David Brown knows and I believe that the pure, authentic relationship building of community policing is the best crime fighting strategy there is. If police are not viewed as legitimate, if there is no trust, police will never be effective and they will never bridge the divide, and importantly, they will never truly be able to keep us safe.
In this most extraordinary of years, our police have endured a lot, as we all have. And some have fallen short of the appropriately high standards that must be set for the honor and privilege of being a Chicago police officer. And for them, there has been and will continue to be accountability.
But for the many, who came on the job for the right reasons and stay on the job because of love of city and public service, for them, they also have the right to be safe and return home after their watch is over to a loving family.
In this extraordinary year, our police officers have been shot at now 67 times, including 10 officers struck by bullets. That is a remarkable statistic. And that number does not account for the times that they have been stabbed, fired upon with injury-causing fireworks, nor does it reflect the toll of broken limbs and other injuries they have sustained as a result of attacks by crowds, not of peaceful protesters, but those who came to our city armed for a fight.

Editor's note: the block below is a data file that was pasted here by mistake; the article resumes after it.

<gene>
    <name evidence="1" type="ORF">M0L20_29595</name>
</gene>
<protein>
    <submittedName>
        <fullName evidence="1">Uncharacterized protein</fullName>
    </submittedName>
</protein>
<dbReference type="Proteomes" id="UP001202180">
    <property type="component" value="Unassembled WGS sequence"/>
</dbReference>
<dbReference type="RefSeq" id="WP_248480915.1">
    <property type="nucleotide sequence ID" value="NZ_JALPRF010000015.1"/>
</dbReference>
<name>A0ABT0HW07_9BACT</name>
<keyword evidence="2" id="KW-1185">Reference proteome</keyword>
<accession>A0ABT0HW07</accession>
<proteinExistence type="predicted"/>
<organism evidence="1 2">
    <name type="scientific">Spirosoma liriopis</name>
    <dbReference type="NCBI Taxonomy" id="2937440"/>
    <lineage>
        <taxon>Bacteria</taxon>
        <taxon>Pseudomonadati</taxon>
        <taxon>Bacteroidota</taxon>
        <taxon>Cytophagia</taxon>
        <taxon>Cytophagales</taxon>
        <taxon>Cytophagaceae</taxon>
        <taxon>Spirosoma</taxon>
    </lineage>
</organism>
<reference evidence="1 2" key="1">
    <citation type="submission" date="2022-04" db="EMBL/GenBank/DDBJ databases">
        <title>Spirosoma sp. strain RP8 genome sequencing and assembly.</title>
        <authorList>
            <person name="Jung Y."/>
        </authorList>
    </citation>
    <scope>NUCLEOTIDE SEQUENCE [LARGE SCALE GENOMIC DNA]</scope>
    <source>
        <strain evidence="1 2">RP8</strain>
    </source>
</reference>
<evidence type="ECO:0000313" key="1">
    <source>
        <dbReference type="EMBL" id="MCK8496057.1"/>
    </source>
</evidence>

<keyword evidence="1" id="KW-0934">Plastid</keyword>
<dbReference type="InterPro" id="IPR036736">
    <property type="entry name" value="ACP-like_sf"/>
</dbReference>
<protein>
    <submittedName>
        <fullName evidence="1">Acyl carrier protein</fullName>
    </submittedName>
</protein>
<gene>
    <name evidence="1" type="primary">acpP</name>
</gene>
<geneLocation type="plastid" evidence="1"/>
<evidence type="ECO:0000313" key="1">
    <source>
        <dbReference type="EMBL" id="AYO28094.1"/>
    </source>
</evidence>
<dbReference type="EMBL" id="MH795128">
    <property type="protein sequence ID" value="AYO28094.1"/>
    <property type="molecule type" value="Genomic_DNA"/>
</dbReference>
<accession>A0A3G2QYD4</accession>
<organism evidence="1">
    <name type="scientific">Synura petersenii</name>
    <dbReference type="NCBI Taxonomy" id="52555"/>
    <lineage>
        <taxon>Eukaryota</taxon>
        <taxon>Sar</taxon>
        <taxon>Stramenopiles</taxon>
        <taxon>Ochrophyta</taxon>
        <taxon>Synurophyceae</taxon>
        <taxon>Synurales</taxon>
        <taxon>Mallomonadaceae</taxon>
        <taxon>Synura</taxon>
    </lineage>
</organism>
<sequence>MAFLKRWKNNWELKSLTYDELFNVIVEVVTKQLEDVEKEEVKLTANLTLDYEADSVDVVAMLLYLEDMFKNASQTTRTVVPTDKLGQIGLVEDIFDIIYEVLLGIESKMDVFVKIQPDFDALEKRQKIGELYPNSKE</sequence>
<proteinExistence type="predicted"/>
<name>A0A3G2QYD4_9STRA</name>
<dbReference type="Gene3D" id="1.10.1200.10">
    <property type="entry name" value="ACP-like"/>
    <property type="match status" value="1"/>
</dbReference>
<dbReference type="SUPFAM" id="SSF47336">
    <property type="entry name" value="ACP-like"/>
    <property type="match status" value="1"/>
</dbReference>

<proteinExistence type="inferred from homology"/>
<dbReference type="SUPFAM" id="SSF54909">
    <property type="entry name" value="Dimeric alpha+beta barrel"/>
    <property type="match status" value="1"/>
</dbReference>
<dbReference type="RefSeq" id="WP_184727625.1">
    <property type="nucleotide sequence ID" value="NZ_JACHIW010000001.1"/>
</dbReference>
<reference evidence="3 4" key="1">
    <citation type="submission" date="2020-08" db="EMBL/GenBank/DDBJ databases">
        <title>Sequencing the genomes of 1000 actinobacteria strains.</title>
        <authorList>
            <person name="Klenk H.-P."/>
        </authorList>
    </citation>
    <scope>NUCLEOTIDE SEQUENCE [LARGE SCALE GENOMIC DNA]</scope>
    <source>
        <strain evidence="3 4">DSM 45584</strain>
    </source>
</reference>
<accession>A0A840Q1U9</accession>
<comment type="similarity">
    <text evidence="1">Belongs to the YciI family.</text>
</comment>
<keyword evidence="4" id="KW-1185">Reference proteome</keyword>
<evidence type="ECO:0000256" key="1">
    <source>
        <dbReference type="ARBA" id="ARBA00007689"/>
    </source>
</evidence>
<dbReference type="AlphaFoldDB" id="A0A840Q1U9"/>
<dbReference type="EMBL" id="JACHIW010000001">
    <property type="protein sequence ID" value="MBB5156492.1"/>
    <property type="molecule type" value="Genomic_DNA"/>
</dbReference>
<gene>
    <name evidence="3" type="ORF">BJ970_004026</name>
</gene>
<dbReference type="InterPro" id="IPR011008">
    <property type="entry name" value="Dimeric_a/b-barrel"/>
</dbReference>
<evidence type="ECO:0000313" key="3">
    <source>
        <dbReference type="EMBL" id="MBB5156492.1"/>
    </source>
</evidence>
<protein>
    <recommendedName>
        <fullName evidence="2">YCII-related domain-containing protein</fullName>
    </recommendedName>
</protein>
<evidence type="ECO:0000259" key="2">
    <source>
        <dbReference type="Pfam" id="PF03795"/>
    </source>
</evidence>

So, my colleagues in the City Council, as you review this budget and appropriately scrutinize how dollars are allocated toward public safety, I urge you to look beyond the hashtags, and think about the men and women who courageously report for duty every day on our behalf, to keep us safe.
People like 8th District Officers Dexavier Langham and Gino Garcia who, earlier this year, while on patrol, saw flames coming from a parked car and a person trapped inside who had suffered a medical emergency. Those officers sprang into action, broke a window and rescued the driver from the locked, burning car. Moments after they rescued the driver, the vehicle became engulfed in flames.
Or Chicago Police Sergeant Rodolfo Vargas, Jr. who while investigating a shots fired call, came across a victim’s house and noticed property damage from the shooting. The officers carefully checked the home and discovered the victim laying on the floor inside the home with a gunshot wound to the head. Those officers saved her life and the victim’s family is extraordinarily grateful.